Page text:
The Quebec Charter of Values threatens to radically reshape the character of the province, but this is also a fulcrum moment for Canada as a whole.
So it's time for politicians from all three major federal parties to show leadership in opposing it, condemning the charter as the discriminatory document that it is, and acknowledging the far-reaching implications it would have in Quebec and beyond its borders.
Justin Trudeau, the Liberal Leader, should be praised for showing prompt leadership in opposing the proposal, in both English and French. His impassioned call for Quebecers and Canadians to rise above "divisive identity politics" was inspiring. "We are going to fight against this charter, which does not represent the openness of spirit of Quebeckers," he said.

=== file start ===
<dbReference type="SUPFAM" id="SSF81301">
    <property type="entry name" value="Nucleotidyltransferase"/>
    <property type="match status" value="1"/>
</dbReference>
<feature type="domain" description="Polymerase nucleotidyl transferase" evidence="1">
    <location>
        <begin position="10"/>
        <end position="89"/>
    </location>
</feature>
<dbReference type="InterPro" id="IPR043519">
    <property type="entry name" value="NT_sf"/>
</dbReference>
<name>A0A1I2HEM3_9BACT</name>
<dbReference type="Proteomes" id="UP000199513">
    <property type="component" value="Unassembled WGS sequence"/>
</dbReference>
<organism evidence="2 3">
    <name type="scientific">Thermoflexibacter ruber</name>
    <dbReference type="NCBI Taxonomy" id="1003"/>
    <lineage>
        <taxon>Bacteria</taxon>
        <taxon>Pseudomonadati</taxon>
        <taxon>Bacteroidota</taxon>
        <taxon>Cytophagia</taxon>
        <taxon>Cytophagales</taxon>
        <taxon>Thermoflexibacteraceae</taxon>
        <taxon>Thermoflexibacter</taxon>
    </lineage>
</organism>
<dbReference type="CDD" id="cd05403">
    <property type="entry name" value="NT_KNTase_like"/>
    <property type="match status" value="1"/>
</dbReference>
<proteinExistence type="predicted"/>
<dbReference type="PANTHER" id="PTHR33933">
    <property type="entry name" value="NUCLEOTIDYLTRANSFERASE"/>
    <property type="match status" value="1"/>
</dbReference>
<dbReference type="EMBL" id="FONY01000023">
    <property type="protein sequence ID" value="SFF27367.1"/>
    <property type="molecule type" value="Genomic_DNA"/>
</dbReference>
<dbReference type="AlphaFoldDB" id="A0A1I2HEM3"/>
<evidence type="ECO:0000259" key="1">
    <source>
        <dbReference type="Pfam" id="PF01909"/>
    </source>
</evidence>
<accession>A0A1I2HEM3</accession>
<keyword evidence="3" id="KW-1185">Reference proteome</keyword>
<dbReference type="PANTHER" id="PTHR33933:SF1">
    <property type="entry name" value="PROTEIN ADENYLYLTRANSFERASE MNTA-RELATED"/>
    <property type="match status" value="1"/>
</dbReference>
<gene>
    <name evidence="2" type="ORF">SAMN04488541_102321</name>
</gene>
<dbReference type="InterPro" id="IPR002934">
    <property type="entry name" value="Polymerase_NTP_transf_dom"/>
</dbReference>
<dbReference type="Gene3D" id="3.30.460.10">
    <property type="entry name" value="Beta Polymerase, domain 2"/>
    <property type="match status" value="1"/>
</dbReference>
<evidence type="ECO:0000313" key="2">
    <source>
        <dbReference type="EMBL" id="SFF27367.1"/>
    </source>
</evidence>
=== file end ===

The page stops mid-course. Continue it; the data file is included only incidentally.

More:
And Thomas Mulcair, the NDP Leader, rightly described the proposal as "state-mandated discrimination."
Admittedly, the stakes are higher for the Harper government to criticize the proposal, balanced against its need to manage its relationship with Quebec.
To his credit, however, Jason Kenney, the Minister of Employment and Multiculturalism, vowed to rigorously defend the constitutional rights of those Quebeckers whose freedom of religion would be threatened by the Charter of Values. Even the Bloc Québécois has asked for more time to consider its response, astonishingly distancing itself from the PQ.
Ottawa's united response is heartening, because it lifts the debate into the national sphere. After all, the proposed Charter of Values is not just an affront to ethnic minorities in Quebec. It should offend every Canadian who believes in the multicultural values of our country.